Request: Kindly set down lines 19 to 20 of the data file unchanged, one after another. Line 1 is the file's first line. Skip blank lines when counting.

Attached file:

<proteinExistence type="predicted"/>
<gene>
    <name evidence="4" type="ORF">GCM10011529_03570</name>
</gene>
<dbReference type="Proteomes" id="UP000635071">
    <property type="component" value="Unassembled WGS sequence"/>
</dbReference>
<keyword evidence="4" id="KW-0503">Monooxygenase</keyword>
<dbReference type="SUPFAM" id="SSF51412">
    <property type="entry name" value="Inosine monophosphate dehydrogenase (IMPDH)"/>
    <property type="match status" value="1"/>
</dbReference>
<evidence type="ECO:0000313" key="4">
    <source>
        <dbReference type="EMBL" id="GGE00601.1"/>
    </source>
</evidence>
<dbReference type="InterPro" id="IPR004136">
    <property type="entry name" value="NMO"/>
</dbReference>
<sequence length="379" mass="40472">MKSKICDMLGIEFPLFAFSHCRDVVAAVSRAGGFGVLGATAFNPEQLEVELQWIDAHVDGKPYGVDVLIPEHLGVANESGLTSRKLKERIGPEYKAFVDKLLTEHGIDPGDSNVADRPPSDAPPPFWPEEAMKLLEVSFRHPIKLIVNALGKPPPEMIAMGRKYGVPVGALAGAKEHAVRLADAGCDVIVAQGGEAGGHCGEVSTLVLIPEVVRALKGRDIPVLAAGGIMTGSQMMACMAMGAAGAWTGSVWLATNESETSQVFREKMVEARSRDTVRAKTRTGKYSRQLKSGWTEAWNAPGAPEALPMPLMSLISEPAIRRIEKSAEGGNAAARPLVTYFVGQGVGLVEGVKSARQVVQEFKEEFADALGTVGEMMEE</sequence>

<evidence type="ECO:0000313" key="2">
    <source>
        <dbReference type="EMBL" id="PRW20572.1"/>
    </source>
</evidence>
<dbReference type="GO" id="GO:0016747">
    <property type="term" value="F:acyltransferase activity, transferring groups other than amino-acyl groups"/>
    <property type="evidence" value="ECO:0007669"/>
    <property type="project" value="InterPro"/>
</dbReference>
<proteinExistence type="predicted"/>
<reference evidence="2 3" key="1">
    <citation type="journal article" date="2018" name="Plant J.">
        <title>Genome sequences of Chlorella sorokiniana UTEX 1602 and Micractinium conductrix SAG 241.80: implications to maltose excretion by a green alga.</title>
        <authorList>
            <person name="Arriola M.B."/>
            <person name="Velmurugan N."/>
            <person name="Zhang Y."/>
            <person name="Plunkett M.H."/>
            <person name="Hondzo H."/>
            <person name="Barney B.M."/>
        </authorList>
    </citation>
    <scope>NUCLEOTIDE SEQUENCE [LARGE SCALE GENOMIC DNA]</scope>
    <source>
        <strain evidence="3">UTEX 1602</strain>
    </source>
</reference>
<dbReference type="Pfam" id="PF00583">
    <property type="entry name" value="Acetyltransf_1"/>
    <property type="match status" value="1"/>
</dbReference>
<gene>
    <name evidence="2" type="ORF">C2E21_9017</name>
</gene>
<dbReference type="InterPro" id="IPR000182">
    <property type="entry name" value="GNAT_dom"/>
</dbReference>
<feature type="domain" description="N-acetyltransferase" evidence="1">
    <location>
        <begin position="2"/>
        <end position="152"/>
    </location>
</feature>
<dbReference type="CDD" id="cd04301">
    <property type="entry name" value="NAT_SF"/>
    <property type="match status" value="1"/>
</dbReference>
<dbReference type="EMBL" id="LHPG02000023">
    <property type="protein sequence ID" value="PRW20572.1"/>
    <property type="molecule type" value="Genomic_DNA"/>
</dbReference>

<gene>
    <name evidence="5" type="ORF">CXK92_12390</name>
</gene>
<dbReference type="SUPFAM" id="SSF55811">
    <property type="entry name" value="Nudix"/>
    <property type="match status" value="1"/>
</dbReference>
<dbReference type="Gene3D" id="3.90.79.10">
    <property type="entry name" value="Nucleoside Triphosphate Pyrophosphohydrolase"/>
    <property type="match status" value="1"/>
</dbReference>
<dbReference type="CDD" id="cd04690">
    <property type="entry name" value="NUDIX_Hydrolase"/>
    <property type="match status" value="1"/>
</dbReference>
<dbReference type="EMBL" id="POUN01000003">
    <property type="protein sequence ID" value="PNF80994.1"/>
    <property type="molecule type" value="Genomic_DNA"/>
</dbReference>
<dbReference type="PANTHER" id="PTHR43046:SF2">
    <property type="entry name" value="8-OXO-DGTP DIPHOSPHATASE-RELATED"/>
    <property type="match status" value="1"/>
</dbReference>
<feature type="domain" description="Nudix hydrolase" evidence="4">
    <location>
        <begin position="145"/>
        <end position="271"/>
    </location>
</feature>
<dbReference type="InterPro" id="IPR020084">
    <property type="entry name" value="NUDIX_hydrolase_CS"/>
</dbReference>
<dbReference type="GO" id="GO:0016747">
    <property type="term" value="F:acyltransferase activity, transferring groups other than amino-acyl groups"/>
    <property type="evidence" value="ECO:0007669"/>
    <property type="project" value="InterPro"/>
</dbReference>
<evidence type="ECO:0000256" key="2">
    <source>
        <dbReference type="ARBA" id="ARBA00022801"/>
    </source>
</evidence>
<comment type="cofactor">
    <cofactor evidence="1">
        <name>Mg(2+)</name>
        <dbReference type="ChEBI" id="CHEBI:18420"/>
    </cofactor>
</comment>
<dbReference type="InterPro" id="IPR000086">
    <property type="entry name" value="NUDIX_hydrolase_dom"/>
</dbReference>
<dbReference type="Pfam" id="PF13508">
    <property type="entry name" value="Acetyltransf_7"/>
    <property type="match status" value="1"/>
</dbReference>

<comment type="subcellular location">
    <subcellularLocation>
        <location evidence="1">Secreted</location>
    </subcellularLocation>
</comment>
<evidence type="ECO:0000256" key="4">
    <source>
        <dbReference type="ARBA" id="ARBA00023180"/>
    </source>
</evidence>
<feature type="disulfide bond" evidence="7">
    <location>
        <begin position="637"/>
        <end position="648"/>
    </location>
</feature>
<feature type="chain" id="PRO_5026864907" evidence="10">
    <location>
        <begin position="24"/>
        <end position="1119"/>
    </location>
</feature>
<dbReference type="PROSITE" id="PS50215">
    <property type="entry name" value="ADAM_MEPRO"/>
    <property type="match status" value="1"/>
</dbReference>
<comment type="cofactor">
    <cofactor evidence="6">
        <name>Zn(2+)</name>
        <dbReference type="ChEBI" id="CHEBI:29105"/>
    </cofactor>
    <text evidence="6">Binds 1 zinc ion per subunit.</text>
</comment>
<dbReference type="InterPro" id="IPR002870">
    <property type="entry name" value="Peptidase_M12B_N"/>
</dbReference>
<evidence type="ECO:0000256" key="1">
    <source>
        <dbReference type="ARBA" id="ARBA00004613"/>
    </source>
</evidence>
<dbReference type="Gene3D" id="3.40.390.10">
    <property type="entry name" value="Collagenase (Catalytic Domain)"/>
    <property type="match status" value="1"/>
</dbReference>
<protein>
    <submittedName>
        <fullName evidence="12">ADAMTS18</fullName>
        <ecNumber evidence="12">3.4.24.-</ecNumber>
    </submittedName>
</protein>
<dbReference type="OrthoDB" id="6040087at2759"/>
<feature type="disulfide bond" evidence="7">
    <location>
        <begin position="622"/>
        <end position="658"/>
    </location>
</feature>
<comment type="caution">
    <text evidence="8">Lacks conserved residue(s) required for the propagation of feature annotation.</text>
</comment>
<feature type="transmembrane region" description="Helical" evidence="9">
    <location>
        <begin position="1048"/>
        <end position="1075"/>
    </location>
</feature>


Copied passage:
    <property type="entry name" value="NMO"/>
</dbReference>